Raising a child all the way to adulthood sure can come with unexpected twists and turns. Having been through some rough patches in raising my own kids, I’ve developed a parenting practice that I call “arms wide open” when it comes to parenting teens.

During adolescence, it is a teen’s developmental task to become their own unique self, ready and willing to launch out in to the world of adulthood. Creating more space between self and parent is a key element in preparing to leave home. Is it normal? Yes. And is it painful for the parent to feel pushed away after so many years of pouring ourselves into our kids? Oh my, yes!

When our teens reject us, it’s easy for our own inner-teen to surge to the surface and reject them back. But that just hurts both the teen and us. Parenting with “arms wide open” means that when we ask our teen if they want to do something together and they sneer, we exercise restraint and say, “Ok, no worries. I love hanging out with you and just thought I’d ask. I’ll try again another time.” Then, we try again a few days later, being deliberate about giving our kid freedom to opt in or out of time together. We learn to expect their rejection. It can be helpful to think of our invitations as deposits in the bank account of “I love you and love to be with you but you are free to choose.” This is a long-term strategy, but it can be helpful in paving the way to connection. Inside those adult-looking teenage bodies, our darling little children still reside, wanting to feel seen, wanted, and loved. The “arms wide open” approach honors their developmental stage and still helps them feel cherished and wanted.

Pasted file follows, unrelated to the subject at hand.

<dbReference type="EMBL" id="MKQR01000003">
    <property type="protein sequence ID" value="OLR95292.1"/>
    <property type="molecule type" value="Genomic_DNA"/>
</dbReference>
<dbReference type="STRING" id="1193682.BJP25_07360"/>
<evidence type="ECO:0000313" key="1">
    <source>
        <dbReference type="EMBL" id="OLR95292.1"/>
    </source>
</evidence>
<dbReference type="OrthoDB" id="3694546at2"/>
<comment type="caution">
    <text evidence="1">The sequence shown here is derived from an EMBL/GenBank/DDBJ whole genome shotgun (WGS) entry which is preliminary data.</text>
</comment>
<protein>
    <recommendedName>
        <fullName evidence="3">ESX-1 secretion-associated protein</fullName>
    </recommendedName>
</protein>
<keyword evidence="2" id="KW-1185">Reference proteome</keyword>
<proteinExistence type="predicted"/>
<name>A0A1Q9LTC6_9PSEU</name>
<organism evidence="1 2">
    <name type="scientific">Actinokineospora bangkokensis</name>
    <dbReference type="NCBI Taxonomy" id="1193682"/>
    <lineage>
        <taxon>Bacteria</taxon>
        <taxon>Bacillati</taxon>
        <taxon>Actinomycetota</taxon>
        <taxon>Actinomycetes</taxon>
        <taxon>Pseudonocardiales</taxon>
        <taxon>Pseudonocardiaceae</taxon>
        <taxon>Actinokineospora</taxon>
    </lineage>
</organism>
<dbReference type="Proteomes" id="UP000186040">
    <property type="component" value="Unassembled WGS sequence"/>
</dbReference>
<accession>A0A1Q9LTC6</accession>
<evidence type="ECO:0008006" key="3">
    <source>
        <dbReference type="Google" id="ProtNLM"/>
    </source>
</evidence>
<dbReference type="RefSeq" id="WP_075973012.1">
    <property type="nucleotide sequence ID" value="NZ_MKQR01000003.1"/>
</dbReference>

I’m sharing with you a story that posted this morning about my journey from mother-son disconnection to closeness. It’s part of a series by CNN called, “The Best in Us” about the impact of living through a global pandemic.

Sending love to those of you in the trenches of challenging times with teens. It takes sooo much adulting to navigate it well.

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